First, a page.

It is slow (because the pull-up resistors are limited in value, and there is increasing capacitance as the number of devices increases, and the wire length increases). For this AVR microcontroller, the speed is up to 400 kHz - slower than USART (but this speed depends on limiting your capacitance). The reason is that although a device drives the data wire low, the opposite transition is accomplished by letting the wire float high again (the pull-up resistor).
It is even slower when you consider that ALL communication shares the same limited bandwidth. Because all communication shares the same limited bandwidth, there may be delays in communication where data must wait until the network is idle before it can be sent. If other data is constantly being sent, it may also block the data from ever being sent.
It does rely on a master-slave protocol, where a master addresses a slave, then sends a command/request, and the slave replies afterwards. Only one device can communicate at a time, so the slave must wait for the master to finish.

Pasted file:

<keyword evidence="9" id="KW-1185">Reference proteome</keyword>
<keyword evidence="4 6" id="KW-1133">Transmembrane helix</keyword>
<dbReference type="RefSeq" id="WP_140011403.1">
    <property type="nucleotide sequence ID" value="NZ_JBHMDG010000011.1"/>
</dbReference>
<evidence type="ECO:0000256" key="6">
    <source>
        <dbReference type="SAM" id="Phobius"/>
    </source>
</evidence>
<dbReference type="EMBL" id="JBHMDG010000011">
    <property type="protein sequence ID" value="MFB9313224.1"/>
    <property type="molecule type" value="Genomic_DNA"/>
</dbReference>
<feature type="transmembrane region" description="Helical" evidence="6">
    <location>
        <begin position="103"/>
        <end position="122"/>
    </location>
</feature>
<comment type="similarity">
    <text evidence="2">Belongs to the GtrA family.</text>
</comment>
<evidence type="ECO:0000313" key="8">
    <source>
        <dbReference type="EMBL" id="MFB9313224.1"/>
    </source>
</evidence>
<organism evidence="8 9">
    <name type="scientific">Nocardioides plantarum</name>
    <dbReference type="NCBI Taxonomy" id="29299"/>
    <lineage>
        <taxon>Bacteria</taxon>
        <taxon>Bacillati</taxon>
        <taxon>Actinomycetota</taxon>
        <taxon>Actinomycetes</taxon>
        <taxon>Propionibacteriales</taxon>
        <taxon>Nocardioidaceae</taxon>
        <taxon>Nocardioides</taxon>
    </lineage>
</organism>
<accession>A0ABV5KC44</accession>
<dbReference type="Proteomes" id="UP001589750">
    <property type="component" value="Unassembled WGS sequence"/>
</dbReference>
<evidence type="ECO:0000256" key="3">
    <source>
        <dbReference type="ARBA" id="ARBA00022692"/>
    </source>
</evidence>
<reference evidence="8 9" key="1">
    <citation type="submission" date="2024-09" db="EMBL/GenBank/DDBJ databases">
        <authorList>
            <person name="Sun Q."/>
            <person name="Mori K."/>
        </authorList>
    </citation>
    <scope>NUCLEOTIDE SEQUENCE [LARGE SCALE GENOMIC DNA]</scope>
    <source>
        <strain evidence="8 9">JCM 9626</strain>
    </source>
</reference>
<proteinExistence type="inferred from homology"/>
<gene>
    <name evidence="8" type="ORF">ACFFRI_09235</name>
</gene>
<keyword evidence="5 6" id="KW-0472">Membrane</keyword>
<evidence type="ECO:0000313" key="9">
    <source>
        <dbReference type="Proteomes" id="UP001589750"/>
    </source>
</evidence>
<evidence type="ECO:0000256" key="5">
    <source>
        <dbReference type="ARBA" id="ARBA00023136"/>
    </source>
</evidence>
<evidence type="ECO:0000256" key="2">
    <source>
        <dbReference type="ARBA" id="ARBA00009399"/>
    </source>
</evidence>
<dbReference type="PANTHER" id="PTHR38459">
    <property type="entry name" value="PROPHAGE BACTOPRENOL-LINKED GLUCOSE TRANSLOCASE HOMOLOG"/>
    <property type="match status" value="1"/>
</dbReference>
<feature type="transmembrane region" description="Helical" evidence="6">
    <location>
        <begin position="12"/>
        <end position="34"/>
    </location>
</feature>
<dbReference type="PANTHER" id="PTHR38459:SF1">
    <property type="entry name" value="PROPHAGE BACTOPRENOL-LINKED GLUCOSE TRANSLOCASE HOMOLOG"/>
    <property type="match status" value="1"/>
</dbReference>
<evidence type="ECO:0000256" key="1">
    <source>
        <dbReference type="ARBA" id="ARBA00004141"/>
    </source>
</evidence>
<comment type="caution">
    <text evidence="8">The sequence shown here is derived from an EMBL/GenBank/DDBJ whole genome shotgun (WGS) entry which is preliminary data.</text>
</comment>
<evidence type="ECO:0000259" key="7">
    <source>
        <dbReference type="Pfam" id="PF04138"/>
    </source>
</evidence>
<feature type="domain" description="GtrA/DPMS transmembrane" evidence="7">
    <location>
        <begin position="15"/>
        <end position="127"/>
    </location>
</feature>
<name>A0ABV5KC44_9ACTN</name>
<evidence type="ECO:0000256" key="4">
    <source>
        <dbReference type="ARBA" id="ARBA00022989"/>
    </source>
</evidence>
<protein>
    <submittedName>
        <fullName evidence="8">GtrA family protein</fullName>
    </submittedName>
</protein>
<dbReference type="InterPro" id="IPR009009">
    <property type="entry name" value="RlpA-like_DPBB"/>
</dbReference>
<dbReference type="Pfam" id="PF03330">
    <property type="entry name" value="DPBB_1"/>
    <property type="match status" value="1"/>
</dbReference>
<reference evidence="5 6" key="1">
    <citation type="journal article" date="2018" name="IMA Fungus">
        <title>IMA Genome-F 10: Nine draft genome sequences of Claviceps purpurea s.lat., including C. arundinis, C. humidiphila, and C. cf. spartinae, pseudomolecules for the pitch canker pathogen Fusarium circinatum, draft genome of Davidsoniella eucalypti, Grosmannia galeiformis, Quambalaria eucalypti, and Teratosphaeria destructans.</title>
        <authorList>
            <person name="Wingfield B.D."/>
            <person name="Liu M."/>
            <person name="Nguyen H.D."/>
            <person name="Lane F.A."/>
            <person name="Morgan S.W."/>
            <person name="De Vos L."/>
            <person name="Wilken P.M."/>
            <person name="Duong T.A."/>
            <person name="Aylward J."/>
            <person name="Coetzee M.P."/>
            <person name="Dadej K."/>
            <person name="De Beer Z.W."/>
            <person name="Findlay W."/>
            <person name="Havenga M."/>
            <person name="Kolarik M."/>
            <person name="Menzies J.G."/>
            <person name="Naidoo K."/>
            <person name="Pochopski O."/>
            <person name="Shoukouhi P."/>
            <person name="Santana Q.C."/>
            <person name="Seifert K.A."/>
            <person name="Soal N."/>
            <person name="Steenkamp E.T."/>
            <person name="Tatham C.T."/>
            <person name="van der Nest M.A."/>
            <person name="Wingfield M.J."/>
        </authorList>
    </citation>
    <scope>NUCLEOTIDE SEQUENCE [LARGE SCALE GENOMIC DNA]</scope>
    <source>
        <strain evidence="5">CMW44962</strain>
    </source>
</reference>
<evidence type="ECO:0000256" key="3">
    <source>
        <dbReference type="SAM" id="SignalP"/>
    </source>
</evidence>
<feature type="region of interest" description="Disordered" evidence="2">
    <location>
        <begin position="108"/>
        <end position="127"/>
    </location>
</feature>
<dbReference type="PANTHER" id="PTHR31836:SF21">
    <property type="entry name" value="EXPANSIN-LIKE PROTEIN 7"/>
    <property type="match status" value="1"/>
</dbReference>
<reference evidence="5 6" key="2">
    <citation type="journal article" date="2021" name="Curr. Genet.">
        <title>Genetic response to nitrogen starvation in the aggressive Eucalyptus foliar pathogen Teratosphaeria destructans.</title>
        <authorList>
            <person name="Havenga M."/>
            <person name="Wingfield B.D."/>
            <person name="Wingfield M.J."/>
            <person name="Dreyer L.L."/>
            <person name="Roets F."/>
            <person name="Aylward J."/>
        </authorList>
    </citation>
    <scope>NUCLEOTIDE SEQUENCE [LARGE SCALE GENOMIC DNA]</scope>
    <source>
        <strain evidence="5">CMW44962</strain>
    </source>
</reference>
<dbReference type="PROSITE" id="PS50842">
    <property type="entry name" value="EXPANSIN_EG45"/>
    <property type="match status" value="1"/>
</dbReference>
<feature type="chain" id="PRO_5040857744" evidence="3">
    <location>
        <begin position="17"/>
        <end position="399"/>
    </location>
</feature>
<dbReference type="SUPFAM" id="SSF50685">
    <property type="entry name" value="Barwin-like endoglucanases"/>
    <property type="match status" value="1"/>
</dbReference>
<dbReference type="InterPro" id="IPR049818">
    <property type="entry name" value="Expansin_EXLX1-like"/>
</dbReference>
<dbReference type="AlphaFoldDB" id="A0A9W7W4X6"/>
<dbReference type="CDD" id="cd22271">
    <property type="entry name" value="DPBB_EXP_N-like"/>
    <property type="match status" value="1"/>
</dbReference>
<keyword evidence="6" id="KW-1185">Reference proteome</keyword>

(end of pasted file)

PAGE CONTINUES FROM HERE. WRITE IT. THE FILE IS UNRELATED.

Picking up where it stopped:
Any device can act as both a master and/or a slave, making it quite flexible.
This is what I would recommend/use for general communication between microcontrollers.
It is high speed - up to CLK/2 = 8MHz (for CLK at 16MHz), making it the fastest method. This is achievable because of its separate wire solely for the clock.
The MOSI, MISO data, and SCK clock wires are shared across the whole network, which means it has simpler wiring.
It is a master-slave format, but any device can be a master and/or slave. However, because of the slave select complications, for shared wiring (within the network), you should only use it in a hierarchical manner (unlike the two-wire interface). IE. if you organise all devices into a tree, a device should only be master to its children, and only a slave to its parent. That means that in slave mode, a device will always have the same master. Also, to do this correctly, you need to add resistors to MISO/MOSI/SCK to the upstream master, so that if the device is communicating downstream (when not selected as a slave), the communications will not affect communications in other parts of the network (note the number of levels you can do this using resistors is limited, see below for better solution using both SPI ports).
The AVR microcontroller can automatically tri-state the MOSI signal when it is slave-selected, and switch to slave mode (if in master).